The agency provides a wide range of non-treatment psychosocial supports that complement formal treatment services. These include:
• Targeted Case Management (TCM) - Targeted Case Management services include a range of Medical Assistance-funded activities for consumers with psychiatric disabilities that have resulted in significant levels of functional impairment. This type of service assists members and families with service coordination, linkage to resources or other needed services and mental health advocacy. The case manager is responsible for coordination of care between providers, identification of community supports, help link members to alternative services, schedule appropriate ISPT meetings
a. Intensive Case Management (ICM) - An ICM can link individuals and families to services, identify appropriate supports/resources including both mental health and educational settings, can aid in transportation to and from medical/psychiatric appointments and identify community supports as well as medication monitoring/compliance. Consumers involved with an ICM have access to 24-hour on-call ICM to assist in a mental health crisis.
b. Resource Coordination (RC) - This individual helps to link families to services, identify appropriate supports/resources including both mental health and educational settings, can aid in transportation to and from medical/psychiatric appointments and identify community supports.
• Supported Living - The Supported Living program works with individuals with serious mental illness who are incapable of maintaining their own housing without significant external supports. Target groups include clients transitioning from CRR’s; clients in need of stable housing referred by case management; and clients living with family members who wish to transition to independent living.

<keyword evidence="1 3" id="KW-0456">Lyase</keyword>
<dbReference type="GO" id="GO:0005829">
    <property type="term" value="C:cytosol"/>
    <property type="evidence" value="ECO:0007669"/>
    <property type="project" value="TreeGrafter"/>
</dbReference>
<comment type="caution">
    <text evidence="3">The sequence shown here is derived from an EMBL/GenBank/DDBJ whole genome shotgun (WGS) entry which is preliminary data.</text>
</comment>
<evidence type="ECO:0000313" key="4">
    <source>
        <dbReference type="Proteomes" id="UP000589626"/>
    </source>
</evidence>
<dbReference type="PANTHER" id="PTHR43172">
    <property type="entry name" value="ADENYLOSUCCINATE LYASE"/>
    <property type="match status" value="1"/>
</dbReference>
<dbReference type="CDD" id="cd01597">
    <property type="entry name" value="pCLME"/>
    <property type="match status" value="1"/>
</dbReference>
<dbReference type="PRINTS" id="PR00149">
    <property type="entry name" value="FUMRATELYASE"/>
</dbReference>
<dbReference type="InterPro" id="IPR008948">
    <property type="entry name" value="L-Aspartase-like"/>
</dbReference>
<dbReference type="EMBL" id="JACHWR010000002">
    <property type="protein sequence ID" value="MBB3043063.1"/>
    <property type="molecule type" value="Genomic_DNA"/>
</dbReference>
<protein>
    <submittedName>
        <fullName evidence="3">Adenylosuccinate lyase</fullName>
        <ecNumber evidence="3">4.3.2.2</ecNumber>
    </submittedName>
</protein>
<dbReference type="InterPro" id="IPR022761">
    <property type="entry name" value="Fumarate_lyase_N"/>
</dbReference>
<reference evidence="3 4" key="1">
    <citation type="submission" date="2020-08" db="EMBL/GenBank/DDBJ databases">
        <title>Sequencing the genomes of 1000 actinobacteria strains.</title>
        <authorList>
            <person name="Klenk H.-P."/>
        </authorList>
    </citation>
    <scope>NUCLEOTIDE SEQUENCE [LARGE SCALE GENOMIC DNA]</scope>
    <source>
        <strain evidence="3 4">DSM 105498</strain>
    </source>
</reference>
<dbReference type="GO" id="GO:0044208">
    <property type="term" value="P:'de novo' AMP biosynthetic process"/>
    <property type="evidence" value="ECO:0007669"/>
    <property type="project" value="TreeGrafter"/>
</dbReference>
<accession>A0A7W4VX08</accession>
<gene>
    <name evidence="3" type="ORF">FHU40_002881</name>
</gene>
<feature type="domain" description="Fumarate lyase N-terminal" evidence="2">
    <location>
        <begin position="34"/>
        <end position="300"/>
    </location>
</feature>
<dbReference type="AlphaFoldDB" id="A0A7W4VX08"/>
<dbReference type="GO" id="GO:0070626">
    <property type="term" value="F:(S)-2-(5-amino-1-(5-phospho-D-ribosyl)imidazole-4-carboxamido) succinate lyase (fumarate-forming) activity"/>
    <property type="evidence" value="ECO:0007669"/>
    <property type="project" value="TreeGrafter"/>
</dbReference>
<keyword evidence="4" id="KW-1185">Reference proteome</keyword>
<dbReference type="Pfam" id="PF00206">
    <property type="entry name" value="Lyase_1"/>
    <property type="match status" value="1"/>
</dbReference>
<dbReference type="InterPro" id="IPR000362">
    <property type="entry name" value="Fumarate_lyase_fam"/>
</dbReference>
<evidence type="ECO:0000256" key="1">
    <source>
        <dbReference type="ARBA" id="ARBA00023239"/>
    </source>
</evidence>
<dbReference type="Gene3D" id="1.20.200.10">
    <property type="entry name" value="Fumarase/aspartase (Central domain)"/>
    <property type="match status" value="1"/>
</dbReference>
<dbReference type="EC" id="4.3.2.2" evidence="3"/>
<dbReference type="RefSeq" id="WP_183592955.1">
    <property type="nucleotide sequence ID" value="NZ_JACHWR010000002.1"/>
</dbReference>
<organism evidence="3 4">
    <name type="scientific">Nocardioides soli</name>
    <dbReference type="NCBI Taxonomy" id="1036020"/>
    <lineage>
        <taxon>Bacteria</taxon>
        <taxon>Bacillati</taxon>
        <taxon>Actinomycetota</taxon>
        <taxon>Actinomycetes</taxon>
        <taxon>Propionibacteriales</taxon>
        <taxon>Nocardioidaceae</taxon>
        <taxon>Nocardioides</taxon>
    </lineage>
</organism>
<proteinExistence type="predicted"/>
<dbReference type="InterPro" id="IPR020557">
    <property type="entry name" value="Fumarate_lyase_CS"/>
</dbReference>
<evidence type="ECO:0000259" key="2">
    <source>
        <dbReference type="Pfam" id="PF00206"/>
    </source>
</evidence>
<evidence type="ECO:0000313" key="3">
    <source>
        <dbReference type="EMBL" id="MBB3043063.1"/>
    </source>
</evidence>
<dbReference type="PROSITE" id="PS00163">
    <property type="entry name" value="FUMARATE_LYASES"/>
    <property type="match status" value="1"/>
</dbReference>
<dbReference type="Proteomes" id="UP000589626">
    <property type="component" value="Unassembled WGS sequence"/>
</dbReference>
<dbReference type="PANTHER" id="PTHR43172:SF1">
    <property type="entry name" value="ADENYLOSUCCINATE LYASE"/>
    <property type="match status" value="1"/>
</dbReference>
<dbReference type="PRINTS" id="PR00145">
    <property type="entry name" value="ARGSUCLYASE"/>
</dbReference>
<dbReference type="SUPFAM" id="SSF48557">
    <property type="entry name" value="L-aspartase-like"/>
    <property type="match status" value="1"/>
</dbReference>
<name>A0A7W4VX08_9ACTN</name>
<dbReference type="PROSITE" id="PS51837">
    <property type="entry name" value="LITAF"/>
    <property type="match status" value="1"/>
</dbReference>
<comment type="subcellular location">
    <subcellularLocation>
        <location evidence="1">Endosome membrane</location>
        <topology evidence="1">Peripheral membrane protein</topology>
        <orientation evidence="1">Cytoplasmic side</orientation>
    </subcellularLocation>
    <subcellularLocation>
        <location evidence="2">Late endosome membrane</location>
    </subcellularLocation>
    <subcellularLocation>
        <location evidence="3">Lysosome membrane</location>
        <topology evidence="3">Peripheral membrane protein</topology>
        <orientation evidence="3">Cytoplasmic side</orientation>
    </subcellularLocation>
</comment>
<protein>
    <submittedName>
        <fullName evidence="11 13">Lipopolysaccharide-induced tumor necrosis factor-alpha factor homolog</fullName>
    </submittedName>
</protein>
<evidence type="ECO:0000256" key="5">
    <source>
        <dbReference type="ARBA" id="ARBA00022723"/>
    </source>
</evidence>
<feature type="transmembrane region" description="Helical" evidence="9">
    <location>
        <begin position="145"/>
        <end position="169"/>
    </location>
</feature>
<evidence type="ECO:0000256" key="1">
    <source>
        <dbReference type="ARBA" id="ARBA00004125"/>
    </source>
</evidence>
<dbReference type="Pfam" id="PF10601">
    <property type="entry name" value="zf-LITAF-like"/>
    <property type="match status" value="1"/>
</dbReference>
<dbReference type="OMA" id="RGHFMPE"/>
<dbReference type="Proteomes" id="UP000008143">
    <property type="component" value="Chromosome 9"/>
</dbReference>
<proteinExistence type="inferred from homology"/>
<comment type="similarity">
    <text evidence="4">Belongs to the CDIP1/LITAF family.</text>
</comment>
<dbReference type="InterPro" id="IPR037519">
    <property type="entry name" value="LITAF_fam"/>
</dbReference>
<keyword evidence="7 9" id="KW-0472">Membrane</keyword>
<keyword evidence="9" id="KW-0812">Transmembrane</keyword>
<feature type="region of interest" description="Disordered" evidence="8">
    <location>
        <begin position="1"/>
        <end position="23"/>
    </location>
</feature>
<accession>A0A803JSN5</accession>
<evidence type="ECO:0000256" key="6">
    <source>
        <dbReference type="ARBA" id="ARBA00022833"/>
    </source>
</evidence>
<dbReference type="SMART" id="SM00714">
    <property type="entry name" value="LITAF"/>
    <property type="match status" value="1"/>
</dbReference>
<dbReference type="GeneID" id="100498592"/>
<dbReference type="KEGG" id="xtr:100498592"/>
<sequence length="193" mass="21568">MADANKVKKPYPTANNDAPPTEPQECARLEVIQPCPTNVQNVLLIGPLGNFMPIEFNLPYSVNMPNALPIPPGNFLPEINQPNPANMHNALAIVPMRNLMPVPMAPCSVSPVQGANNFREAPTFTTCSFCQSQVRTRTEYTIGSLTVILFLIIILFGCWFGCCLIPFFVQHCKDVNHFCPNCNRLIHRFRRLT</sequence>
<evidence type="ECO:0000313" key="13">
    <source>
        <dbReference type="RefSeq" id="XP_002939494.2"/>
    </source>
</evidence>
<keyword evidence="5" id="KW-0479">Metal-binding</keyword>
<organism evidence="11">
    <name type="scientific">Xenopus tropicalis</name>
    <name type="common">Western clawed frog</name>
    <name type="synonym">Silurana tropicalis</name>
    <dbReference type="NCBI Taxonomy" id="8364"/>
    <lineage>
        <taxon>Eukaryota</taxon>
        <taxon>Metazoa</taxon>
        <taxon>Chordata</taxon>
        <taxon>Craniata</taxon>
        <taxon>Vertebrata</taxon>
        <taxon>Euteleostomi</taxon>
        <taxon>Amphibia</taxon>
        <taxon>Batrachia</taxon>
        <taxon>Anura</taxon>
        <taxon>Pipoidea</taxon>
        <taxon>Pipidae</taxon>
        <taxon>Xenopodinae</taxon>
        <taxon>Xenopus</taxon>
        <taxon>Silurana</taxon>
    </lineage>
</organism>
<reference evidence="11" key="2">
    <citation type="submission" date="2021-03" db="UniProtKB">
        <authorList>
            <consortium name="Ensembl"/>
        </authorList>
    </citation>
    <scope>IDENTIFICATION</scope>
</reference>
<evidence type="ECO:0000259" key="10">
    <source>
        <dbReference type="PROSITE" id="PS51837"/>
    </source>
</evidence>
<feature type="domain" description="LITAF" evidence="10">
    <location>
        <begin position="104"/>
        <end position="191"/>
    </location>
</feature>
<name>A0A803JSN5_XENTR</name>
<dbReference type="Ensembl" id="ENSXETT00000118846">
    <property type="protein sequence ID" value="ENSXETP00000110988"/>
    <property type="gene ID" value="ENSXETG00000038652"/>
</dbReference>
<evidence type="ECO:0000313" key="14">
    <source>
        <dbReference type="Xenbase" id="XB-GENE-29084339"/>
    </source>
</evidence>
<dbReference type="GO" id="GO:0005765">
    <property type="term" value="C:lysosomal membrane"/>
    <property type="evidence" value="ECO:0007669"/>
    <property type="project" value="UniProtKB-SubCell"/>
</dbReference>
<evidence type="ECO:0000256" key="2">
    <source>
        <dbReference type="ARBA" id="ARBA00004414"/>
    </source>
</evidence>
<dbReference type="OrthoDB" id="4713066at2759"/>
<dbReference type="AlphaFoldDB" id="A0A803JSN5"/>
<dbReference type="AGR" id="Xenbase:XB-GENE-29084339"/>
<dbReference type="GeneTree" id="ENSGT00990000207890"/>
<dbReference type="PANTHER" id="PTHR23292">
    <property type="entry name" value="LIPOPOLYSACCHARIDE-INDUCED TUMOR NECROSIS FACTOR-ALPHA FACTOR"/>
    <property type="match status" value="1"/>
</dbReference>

• Supported Employment - The Supported Employment Program provides services to contracting county residents with a psychiatric disability and who have met the eligibility requirements for the county MH services and who desire competitive employment and demonstrate a capacity to pursue employment.
• In-Home Life Skill Support - Mental Health Family Support program provides mobile life skills services to families in which at least one family member has a primary diagnosis of mental illness, and in which the mental health needs have put significant strains on the parent’s ability to parent and effectively manage household functions such as housing, budgeting and ensuring that health needs are met.
• Abuser Intervention – The Abuser Intervention program conducts groups which provide domestic violence perpetrators with information and practical tools to change individual values and beliefs which support the use of violence and other abusive, controlling behaviors.
• Individual Development Account (IDA) Program - An Individual Development Account (IDA) is a matched-savings program that enables low-income families to save money for the purchase of a home, post-secondary education or training or to start a business. Participants in the program learn principles in financial saving so that they can develop a personal savings plan. The program matches each participant’s savings on a 3:1 ratio.
• Family Visitation Center services include monitored child-custody exchanges and supervised visitation, both of which can encourage healthy parent-child relationships while ensuring the safety of the parents and their children. Monitored exchange services provide a safe and secure location for dropping-off and picking-up children before and after visits. This service can, in many cases, decrease the chance of an angry exchange or the likelihood of inappropriate behavior in front of children. In turn, fewer angry moments between parents and around children helps to preserve and promote healthy relationships for the future.